Hierarchical clustering algorithms are typically visualized as a dendrogram. A typical bottom-up algorithm would treat each individual data as a single cluster and successively merge pairs of cluster until all of them have been merged into a single cluster. Multiple distance calculating methods can be use to find the next merging pair of cluster. As an example, using an euclidean distance would merge the pair of cluster with the smallest distance between them.

### Forestogram

Now here's a simple example of the comming Forestogram package for R. It shows the 3D representation of a row and column dendrogram on top of a colormap. Both dendrograms can be extracted through a projection on the row or column side. The forestogram is also cut to obtain a partition of disjoint clusters. The R package is still under development but the source code is available on github at Forestogram

In this example, the clustering algorithm is replace by pre-calculated hypothetical values for merging rows and columns.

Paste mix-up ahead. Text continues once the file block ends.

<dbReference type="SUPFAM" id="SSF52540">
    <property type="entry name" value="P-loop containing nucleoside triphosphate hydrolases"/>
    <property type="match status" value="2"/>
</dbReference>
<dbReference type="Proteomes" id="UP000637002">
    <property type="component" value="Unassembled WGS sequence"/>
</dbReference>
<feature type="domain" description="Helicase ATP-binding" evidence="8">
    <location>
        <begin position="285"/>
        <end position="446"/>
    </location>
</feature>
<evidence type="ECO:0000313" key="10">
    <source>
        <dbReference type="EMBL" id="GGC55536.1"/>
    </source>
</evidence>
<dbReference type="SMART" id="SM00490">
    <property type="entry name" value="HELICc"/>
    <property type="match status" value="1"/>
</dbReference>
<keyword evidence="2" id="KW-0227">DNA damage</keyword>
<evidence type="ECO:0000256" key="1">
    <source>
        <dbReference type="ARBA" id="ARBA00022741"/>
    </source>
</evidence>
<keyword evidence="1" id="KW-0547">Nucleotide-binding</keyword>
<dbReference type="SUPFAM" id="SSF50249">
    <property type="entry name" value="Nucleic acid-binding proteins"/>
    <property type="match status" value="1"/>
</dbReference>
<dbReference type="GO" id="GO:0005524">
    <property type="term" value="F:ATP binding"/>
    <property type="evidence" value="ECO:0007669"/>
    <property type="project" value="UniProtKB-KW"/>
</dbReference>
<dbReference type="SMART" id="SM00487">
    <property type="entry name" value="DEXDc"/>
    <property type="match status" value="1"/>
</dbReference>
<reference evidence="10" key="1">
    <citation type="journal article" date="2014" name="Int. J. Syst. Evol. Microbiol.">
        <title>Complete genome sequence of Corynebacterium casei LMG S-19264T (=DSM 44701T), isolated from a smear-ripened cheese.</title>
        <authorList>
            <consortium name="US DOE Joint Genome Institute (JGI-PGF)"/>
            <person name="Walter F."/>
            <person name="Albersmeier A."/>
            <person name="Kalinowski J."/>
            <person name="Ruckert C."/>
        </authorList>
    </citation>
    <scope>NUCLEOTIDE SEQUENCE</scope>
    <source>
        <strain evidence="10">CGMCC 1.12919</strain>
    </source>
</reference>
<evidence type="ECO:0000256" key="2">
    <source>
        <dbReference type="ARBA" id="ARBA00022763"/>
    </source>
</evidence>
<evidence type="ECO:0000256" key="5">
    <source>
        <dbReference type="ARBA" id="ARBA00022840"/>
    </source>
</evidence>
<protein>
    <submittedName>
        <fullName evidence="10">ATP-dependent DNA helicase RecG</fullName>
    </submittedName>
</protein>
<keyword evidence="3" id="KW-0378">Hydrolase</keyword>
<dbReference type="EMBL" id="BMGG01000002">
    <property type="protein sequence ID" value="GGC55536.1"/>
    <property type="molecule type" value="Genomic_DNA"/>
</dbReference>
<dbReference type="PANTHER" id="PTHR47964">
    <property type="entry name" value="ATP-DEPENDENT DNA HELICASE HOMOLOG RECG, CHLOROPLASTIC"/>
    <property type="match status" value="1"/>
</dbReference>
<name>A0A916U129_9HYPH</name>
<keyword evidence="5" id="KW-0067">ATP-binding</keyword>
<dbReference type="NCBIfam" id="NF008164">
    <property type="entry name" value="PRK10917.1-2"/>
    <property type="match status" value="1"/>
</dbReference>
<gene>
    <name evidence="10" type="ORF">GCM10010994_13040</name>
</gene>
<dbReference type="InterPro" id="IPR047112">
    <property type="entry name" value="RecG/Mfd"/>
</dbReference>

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Here's the R code to generate this plot:

```
# Example of tree drawing.
library(rgl)
source('Forestogram.R')
# Matrix size.
n_row = 3
n_col = 4
size = c(n_row, n_col)
# Index of the row or column to merge.
merge_matrix = MergeMatrix(size,
c(-1, -2,
-1, -2,
1, -3,
2, -4,
1, -3))
height_vector = c(1, 1.3, 4, 7, 10)
rowcol_vector = c(0, 1, 1, 1, 0)
data = matrix(c(-1, -2, -3, -4,
-5, -6, -7, -8,
-9, -10, -11, -50),
nrow = n_row, ncol = n_col, byrow = TRUE)
Forestogram(size, merge_matrix,
height_vector,
rowcol_vector,
data,
cut_height = 3,
draw_cut = TRUE,
draw_side_tree = TRUE,
draw3D = TRUE,
draw2D_grid = TRUE,
line_width = 4,
line_width_2D = 1,
base_contour_width = 1,
cut_base_contour_width = 1)
```

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